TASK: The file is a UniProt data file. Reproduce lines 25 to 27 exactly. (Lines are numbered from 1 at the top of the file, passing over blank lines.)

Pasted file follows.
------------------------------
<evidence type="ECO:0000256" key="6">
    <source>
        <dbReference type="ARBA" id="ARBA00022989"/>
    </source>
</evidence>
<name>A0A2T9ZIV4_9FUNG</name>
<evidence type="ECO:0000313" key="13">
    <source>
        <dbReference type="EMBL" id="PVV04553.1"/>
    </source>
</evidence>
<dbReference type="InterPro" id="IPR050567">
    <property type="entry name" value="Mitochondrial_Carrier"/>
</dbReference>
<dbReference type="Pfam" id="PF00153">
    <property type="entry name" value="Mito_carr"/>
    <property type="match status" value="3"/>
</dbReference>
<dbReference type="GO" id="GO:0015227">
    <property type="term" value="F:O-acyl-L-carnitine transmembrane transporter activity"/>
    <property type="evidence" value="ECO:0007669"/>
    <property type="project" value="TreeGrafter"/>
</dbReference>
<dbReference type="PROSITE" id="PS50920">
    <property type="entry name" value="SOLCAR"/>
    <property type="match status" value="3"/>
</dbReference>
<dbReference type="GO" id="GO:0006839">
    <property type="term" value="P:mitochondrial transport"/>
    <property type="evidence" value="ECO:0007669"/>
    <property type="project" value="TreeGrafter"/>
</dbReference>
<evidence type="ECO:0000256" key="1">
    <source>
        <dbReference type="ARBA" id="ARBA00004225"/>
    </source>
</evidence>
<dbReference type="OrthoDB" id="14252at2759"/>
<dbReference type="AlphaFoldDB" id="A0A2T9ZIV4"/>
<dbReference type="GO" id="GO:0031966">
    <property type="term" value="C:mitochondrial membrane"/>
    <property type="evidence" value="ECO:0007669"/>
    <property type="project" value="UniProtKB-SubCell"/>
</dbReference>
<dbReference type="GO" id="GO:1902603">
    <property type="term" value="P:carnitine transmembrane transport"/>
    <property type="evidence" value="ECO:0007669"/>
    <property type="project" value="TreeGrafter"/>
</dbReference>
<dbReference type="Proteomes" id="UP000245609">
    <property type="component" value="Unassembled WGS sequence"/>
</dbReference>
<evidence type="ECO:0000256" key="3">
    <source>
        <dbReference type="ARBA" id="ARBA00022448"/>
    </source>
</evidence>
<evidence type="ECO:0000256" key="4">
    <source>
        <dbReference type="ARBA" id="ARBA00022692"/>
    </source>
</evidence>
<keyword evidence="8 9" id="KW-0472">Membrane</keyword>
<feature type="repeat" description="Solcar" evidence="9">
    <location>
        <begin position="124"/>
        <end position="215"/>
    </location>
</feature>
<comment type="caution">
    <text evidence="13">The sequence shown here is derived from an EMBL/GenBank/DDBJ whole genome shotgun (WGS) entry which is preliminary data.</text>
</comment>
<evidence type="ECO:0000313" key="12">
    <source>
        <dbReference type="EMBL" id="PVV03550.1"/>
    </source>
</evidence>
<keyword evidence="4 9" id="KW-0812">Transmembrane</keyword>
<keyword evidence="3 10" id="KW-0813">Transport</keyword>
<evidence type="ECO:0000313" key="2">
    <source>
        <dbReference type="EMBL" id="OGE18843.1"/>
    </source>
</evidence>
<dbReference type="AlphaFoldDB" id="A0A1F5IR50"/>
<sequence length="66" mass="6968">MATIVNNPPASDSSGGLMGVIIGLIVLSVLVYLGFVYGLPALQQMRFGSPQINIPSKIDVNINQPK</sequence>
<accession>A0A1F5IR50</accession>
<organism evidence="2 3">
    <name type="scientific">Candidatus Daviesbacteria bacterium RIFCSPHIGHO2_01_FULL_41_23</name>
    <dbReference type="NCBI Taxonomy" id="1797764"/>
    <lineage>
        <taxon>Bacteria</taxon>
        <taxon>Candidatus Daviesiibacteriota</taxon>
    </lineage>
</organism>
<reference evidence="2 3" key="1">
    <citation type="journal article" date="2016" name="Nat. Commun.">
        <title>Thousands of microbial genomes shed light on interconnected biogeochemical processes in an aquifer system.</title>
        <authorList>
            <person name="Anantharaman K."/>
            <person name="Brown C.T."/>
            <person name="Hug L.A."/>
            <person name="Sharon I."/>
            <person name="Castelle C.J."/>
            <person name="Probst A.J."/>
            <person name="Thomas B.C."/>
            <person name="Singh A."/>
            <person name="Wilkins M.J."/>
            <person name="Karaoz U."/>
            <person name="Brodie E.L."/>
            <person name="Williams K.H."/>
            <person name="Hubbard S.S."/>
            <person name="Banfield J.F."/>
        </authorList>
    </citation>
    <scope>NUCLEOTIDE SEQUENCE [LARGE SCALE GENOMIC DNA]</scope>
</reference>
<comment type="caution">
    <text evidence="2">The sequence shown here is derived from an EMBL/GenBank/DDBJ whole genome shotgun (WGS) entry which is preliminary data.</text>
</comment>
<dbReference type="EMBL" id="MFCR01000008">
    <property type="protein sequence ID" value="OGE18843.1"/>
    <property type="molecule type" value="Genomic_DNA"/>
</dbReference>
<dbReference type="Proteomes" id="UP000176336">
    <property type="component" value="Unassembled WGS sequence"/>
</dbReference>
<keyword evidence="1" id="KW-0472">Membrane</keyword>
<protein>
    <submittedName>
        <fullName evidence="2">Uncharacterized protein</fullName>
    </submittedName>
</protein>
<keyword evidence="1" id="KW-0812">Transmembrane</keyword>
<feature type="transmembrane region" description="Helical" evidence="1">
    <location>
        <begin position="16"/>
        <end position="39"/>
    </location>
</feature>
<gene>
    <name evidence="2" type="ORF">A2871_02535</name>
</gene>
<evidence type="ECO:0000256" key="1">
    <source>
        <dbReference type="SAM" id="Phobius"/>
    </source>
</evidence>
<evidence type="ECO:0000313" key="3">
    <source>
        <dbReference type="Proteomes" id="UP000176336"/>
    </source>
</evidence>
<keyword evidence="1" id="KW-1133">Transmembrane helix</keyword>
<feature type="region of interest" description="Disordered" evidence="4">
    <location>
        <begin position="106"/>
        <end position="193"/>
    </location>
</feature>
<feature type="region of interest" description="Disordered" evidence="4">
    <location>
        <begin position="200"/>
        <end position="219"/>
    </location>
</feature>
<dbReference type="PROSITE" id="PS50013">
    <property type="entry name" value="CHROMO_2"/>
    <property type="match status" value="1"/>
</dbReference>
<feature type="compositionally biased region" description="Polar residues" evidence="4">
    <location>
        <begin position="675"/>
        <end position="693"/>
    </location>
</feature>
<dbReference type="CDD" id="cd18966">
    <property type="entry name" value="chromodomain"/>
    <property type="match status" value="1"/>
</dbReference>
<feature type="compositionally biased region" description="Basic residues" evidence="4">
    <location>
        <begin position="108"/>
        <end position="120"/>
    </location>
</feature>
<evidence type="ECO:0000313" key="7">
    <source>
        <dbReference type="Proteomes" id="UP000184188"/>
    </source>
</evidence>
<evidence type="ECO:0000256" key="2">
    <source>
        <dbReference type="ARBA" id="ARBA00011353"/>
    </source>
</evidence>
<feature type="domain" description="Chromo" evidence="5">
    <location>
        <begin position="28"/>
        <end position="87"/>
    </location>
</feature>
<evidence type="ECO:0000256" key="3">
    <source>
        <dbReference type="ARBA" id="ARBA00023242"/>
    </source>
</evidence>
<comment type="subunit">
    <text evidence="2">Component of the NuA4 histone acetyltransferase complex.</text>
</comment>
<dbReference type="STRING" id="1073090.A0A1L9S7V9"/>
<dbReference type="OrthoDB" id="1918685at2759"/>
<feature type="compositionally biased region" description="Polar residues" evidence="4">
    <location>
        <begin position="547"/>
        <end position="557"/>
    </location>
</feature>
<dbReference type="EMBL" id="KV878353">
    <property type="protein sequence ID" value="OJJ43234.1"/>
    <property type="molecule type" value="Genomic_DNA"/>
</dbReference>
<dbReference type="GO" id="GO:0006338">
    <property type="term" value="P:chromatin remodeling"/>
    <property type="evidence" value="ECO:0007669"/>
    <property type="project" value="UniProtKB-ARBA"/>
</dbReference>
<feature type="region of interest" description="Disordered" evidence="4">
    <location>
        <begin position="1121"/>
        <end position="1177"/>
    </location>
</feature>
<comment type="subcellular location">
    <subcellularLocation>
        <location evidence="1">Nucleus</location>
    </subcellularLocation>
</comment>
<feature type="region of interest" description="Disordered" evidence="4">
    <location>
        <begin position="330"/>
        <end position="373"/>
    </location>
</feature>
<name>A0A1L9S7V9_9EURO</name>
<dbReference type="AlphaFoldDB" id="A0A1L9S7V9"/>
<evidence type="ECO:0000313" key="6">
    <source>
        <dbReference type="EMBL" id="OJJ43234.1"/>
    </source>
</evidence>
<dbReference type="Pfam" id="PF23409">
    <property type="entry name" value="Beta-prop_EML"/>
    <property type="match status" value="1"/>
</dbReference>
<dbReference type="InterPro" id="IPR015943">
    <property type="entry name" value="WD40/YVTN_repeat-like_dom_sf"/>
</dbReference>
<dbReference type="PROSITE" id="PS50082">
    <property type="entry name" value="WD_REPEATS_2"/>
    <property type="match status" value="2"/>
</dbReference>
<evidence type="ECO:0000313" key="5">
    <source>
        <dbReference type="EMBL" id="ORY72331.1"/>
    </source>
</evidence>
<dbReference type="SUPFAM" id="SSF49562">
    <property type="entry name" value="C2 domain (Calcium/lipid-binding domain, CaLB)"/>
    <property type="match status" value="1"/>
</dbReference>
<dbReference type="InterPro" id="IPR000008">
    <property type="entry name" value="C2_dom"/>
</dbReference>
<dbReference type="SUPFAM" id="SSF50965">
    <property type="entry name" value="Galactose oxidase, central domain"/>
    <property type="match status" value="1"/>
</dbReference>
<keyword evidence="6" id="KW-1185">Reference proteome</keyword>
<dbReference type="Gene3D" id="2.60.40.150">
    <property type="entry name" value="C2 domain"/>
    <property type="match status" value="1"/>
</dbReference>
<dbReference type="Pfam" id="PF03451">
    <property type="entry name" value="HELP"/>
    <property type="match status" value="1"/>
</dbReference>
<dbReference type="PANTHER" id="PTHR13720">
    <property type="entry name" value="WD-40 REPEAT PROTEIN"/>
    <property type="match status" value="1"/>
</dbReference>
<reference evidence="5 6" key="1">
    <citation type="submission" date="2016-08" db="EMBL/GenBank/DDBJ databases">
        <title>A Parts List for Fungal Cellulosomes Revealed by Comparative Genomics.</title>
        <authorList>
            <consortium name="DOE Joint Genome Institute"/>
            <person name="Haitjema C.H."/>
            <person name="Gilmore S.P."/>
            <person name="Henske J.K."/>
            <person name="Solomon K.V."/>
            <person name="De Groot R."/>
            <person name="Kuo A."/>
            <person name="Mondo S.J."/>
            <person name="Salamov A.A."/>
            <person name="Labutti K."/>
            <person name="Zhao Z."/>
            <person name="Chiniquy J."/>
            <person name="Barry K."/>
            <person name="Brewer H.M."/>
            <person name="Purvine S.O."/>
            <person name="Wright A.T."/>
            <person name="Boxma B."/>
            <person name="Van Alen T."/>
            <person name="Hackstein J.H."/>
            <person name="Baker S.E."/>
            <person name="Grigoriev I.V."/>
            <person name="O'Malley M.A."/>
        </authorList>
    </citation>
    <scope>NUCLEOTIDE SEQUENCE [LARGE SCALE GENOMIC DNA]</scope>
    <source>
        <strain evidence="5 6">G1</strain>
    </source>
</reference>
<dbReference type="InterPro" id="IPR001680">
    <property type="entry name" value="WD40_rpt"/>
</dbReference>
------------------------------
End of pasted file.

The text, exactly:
    <property type="entry name" value="SOLCAR"/>
    <property type="match status" value="3"/>
</dbReference>